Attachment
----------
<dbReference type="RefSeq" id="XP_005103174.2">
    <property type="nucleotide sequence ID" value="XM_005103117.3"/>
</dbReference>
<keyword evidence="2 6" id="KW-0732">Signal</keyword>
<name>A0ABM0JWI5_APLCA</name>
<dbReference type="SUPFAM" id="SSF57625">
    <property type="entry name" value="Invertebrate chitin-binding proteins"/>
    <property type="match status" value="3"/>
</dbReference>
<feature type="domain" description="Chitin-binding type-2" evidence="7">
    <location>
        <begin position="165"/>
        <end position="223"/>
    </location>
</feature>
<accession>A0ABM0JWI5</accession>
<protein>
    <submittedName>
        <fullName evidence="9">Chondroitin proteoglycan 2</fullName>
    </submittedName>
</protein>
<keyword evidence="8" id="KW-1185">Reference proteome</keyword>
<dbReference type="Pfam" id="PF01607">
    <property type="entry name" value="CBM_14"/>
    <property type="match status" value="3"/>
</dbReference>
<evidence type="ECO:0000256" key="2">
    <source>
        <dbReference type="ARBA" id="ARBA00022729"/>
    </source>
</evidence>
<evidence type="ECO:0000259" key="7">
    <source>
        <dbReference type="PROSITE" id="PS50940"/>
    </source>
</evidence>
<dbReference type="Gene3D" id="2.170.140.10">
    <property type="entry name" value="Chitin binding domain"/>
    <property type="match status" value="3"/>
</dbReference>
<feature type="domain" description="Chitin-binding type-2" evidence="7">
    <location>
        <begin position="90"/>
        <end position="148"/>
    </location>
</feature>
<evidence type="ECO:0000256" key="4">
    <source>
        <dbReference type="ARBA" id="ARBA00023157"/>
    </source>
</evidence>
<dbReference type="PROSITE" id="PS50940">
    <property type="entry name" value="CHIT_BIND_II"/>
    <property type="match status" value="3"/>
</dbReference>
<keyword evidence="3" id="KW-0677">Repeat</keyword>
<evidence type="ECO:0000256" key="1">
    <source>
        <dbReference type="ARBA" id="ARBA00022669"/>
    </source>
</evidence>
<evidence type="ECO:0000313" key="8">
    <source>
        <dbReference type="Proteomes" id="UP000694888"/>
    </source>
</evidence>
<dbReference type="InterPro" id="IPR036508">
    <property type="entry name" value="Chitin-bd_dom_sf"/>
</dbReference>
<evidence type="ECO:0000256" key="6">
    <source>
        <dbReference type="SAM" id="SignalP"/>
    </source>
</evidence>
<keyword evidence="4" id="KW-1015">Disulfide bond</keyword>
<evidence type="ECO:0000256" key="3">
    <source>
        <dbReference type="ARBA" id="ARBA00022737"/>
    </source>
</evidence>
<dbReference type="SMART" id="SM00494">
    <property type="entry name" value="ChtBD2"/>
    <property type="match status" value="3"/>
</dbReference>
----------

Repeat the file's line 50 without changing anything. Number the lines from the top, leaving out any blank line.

    </source>